I couldn’t decide, so I told the waitress to come back in a few minutes. It was a large menu, and there were many things to choose from. From my perspective, the choice was too great, since there were dishes from all over the world. How can they do all these dishes well? I tried to play strategy. Odds are that some of the kitchen staff are Mexican or Central American, so I could probably trust the quesadillas. The woman at the register looked Korean to me. Maybe she’s related to the chef? If so, the bibimbap should be a safe bet. I heard two of the waitresses talking to each other in a foreign language that I surmised to be Polish. So maybe the pierogies. The big guy in the black suit who I guessed was the owner was talking on the phone. He had dark hair, a mustache, and an olive complexion. I think he was speaking Turkish. Shish kebab? Then there were all those other items on the menu. Swedish meatballs. Should I sneak over to the kitchen, peek in, and see if there’s any Nordic type who looks like his name should be Lars? Assam laksa. What are the odds there’s someone from Malaysia in the kitchen? You know what I really had a craving for, after all? French toast. So when the waitress returned I ordered the French toast. When I saw the plate arrive it looked pretty good. Thick slices of golden challah French toast, with Canadian bacon, strawberries, butter and maple syrup. “Votre pain perdu,” the waitress announced in a thick Polish accent. “Bon appétit!”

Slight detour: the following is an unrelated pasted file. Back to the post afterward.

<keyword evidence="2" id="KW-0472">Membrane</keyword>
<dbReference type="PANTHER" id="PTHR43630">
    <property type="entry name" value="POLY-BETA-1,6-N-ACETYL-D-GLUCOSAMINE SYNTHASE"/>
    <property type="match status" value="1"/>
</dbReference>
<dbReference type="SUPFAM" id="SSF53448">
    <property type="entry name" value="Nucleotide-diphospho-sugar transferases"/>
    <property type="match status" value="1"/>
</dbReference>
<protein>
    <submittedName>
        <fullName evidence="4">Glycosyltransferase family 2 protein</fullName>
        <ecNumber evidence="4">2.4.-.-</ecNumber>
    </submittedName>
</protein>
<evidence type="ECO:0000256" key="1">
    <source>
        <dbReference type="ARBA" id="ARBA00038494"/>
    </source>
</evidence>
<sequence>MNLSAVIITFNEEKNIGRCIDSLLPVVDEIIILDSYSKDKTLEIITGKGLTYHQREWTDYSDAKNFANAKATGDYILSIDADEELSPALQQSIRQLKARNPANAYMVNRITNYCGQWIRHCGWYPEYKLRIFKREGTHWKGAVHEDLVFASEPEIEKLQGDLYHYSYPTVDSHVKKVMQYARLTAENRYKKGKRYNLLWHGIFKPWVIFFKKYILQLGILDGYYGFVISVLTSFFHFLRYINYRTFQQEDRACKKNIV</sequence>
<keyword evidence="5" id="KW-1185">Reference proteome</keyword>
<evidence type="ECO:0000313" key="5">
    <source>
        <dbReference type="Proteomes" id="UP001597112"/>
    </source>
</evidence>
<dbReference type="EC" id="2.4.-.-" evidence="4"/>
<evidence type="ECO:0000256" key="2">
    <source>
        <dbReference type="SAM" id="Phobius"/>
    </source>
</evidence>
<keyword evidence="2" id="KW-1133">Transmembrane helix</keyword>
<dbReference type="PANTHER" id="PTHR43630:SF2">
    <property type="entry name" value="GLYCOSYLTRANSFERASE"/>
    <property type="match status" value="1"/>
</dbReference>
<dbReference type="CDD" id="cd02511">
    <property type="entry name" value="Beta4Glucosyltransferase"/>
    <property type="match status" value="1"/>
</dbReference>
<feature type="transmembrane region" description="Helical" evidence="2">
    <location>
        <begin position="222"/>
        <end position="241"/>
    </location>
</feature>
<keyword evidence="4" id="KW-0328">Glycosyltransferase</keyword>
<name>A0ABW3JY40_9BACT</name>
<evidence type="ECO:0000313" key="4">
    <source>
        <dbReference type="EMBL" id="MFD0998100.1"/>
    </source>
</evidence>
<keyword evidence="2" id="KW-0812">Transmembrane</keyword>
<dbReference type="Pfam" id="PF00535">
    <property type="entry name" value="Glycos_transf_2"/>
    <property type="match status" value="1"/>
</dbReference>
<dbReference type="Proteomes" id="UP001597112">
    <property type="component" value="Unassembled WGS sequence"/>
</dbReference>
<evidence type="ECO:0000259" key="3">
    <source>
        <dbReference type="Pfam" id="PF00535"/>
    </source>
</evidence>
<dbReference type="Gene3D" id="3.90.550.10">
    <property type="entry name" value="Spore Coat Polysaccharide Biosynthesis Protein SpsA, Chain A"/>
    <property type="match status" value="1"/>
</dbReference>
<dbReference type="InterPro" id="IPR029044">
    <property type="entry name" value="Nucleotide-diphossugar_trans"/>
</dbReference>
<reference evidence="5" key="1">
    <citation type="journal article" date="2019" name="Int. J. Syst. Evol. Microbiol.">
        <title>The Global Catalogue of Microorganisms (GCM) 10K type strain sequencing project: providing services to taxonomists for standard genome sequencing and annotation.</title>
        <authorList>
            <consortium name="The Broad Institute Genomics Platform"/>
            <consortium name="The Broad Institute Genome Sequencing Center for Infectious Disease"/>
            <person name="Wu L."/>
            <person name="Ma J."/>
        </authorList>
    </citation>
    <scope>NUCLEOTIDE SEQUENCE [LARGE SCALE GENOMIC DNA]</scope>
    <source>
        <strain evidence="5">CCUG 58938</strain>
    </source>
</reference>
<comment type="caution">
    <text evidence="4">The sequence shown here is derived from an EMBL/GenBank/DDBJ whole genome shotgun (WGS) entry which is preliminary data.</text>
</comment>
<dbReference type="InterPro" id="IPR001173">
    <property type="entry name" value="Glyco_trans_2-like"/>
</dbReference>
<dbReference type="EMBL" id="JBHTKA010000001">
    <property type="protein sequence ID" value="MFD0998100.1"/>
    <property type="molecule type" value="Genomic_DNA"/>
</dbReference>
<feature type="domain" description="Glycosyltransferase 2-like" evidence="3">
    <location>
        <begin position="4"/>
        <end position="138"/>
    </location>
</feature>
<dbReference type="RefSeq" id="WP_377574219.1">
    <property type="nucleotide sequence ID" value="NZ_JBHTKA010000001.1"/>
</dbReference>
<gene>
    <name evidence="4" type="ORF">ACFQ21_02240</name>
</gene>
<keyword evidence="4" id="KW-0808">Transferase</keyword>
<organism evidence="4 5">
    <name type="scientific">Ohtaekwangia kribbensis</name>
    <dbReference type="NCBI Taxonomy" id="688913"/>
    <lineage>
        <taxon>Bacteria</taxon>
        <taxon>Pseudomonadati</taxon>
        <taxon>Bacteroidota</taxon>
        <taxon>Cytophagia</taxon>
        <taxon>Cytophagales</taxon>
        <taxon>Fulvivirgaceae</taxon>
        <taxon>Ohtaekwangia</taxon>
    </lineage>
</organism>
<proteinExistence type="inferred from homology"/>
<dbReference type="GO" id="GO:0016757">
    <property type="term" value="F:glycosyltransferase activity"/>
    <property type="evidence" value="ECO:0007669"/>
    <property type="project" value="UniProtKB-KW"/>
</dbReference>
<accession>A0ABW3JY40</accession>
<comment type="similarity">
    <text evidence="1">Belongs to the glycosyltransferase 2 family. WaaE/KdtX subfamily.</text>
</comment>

“One more thing,” I said to the waitress.
            “Tak?” she replied, slipping into her native tongue.
            “Are there any Canadians in the kitchen?”

Peter Cherches has been called “one of the innovators of the short short story” by Publishers Weekly. His most recent book is Things (Bamboo Dart Press). His writing has appeared in scores of magazines, anthologies and websites, including Harper’sFlashBombSemiotext(e) and Fiction International, as well as Billy Collins’ Poetry 180 website and anthology.